Flip for the Strip and sample the treat on Fremont Street.
Let the entertainment flow on local hotel stages. Celebrate early at the library.
And remember to glance skyward at midnight -- those fireworks lighting the night can rival the brightest neon Las Vegas has to offer.
Consider this party-planning advice as Las Vegas rolls out the revelry Saturday for New Year's Eve.
Modestly described as "the ultimate street party," the fourth annual "TributePalooza" returns to Fremont Street from 6 p.m. to 2 a.m. featuring a dozen tribute bands (which also will perform Friday and Sunday as well) in a show reserved for celebrants 21 and older.
Also scheduled: a 2011 year-in-review retrospective on the Viva Vision screen, a midnight countdown led by Mayor Carolyn Goodman and a Grucci fireworks display -- adding to the traditional plethora of displays from Strip hotels -- synchronized with virtual fireworks on Viva Vision.
Fremont Street Experience President Jeff Victor said he expects crowds to reach nearly 30,000 partyers for "TributePalooza," with concerts taking place on the Main Street, First Street and Third Street stages.
Among the performers, Los Angeles-based Steel Panther is a glam-metal band noted for humorous lyrics peppered with profanity (hence the age restriction). Rock Sugar, also out of L.A., specializes in mash-ups of pop music and 1980s hair metal.
Other groups pay direct tribute to rock legends: Wanted (Bon Jovi), L.A.vation (U2), Fan Halen (Van Halen), Blasphemous Rumors (Depeche Mode), No-Duh (No Doubt and Gwen Stefani), Inxsive (Michael Hutchence), Rolling the Stones (Rolling Stones), Led Zepagain (Led Zeppelin), Red Not Chili Peppers (Red Hot Chili Peppers) and Bonfire (AC/DC).
Tickets to the event on New Year's Eve -- the only one all year on Fremont Street charging admission -- are $30 per person. Concerts are free Friday and Sunday. (Call 386-8100 or visit www.vegasexperience.com/newyearseve.)
Marqueewise? The street party for the fireworks gradually heralded the end of the era of New Year's headliners, but a few casinos refuse to let old acquaintance be forgot.
With the end of "Desperate Housewives" in sight, the rekindled Riviera gives Vanessa Williams a place to sing again in its special events center, the Royal Pavilion. The show starts at 9:30 p.m. Tickets are $82.50, $110 and $170.50. (Call 794-9433 or visit www.rivierahotel.com.)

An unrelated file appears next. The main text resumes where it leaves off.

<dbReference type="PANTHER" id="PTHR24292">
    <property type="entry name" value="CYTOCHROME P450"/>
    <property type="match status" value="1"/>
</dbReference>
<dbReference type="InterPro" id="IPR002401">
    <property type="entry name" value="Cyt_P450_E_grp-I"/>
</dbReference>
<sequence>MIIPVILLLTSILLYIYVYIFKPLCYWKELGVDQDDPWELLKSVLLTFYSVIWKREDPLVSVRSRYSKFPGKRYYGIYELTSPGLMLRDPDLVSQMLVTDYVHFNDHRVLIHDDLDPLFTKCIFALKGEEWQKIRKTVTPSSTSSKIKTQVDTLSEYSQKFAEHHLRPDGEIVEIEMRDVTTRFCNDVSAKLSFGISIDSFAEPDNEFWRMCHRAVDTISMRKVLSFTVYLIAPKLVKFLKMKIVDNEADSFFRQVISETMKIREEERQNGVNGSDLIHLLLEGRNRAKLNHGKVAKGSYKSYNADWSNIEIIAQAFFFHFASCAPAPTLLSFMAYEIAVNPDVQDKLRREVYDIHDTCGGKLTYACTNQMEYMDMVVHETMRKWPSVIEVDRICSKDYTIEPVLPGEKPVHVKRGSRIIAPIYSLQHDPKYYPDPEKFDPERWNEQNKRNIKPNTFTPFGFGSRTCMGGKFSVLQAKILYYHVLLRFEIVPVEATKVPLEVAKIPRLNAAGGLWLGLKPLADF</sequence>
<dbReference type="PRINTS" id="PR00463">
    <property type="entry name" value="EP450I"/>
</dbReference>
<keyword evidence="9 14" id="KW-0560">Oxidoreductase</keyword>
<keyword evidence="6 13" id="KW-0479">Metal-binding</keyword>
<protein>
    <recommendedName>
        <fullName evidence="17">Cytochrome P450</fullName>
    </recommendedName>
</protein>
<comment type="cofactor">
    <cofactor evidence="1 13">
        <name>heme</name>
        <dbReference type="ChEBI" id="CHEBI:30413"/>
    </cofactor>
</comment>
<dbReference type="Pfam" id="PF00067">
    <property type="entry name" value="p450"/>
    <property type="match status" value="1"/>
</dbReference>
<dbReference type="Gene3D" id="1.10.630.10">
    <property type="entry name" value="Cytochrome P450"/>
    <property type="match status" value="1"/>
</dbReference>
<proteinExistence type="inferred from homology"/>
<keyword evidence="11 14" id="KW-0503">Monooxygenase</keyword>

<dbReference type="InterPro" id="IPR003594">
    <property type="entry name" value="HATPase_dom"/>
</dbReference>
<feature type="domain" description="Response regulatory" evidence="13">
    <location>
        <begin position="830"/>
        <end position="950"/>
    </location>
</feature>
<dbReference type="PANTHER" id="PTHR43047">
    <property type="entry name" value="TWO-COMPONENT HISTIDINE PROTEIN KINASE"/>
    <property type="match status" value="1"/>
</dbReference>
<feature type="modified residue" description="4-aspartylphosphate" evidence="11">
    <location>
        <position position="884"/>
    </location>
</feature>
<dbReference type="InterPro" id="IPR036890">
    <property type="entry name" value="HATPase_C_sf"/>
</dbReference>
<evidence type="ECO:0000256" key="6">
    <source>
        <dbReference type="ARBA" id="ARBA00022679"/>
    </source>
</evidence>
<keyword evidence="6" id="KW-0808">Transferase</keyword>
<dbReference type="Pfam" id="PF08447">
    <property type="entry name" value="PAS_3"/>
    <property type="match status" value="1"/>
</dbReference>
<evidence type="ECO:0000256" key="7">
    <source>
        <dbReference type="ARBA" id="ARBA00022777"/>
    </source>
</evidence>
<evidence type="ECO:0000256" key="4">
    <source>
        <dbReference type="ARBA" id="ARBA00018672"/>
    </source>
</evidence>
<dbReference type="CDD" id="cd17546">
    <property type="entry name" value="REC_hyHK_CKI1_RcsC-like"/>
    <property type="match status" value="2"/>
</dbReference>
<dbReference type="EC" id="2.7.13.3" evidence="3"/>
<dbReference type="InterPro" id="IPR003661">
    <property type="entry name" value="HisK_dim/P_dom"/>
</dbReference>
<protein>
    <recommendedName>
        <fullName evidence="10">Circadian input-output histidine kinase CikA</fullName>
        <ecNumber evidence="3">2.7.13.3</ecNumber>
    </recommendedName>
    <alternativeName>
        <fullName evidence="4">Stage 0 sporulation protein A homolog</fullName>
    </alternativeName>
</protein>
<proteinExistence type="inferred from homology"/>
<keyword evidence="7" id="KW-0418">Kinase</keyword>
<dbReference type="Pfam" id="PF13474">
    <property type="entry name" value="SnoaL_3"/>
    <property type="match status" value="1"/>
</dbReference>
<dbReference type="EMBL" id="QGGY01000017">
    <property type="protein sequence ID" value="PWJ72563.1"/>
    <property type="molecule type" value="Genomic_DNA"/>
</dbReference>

Those who don't want to venture from the 'burbs have a few options, too. The original Cannery hosts an original-enough Little Anthony and The Imperials show, with its founder, Anthony Gourdine, still at the helm. With a 10:30 p.m. start, that one does ring in the new year. Tickets are $49.95. (Call 507-5757 or visit www.cannerycasino.com.)
And nothing says party like "Brick House." R&B greats the Commodores keep you busy before midnight with an 8:30 p.m. show in the Eastside Cannery Events Center. Tickets are $64.95, $74.95 and $84.95. (Call 856-5470 or visit www.eastsidecannery.com.)
The South Point works in two shifts. For those who fade early, the Las Vegas Tenors are featured in a "New Year's at Noon" ballroom celebration. Tickets are $25. But you have to wait for the Big O, Tony Orlando, starring in an old-fashioned bash complete with dinner and an open bar. Tickets are $75. (For both shows, call 797-8055 or visit www.southpointcasino.com.)
The club/show venues at all Station Casinos will be in full tilt, too, with perennial favorites. Yellow Brick Road holds court at Boulder Station. Tickets are $24.95 if purchased today, $34.95 on Saturday. (Call 432-7777 or visit www.boulderstation.com.) And DJ Hyphy Crunk mans the turntables at Green Valley Ranch. Tickets are $75 in advance, $100 on Saturday. (Call 617-7777 or visit www. greenvalleyranchresort.com.)
Remember that prices for all hotel events may come with additional fees and taxes.
Smile, Vegas, you're on Candid New Year's Camera as the Fox network -- locally, that's KVVU-TV, Channel 5 -- broadcasts "American Country New Year's Eve Live" from Mandalay Bay Beach, as well as the Times Square ball drop in Manhattan. It will be broadcast live to the East Coast from 8 to 9:30 p.m. local time, then air tape-delayed in Las Vegas from 11 p.m. to 12:30 a.m.
Ex-"American Idol" singer Lauren Alaina will perform, as well as Joe Nichols and Rodney Atkins in the show hosted by Rodney Carrington and "Pawn Stars' " Rick Harrison and Austin "Chumlee" Russell.
On the hyper-local front, Opportunity Village's Magical Forest holiday attraction will include "Times Square West" with entertainment and -- because it closes at 10 p.m. -- a countdown to 9 p.m., which is midnight on the East Coast. Tickets are $9.75 for ages 13 and older, $7.75 for ages 3-12 and free for children 2 and under. (Call 259-3700 or visit www. opportunityvillage.org.)
Children can take in New Year's Eve before the "eve" part. At both the Whitney and Spring Valley libraries, kids 11 and younger can ring in 2012 with stories, songs, crafts and a countdown to 12 o'clock -- as in noon. And it's all free. (Call 507-4010 for the Whitney Library and 507-3820 for the Spring Valley Library, or visit www.lvccld.org.)
Finally, New Year's Eve minus fireworks would be like Christmas without a tree. To avoid that grinchy scenario, the aforementioned display at Fremont Street's "TributePalooza" will be joined by the traditional blast of night sky rockets from major hotels.
The Tropicana joins the fireworks club this year, pushing to eight the number of casino rooftops launching an eight-minute synchronized fireworks display along the Strip. From south to north, the casinos to watch are the Tropicana, MGM Grand, Aria, Planet Hollywood Resort, Caesars Palace, The Venetian, Treasure Island and the Stratosphere.
Far from the Strip, the MonteLago Village at Lake Las Vegas offers a more modest midnight round of fireworks.
Hasta la vista, 2011.
Come on in, 2012.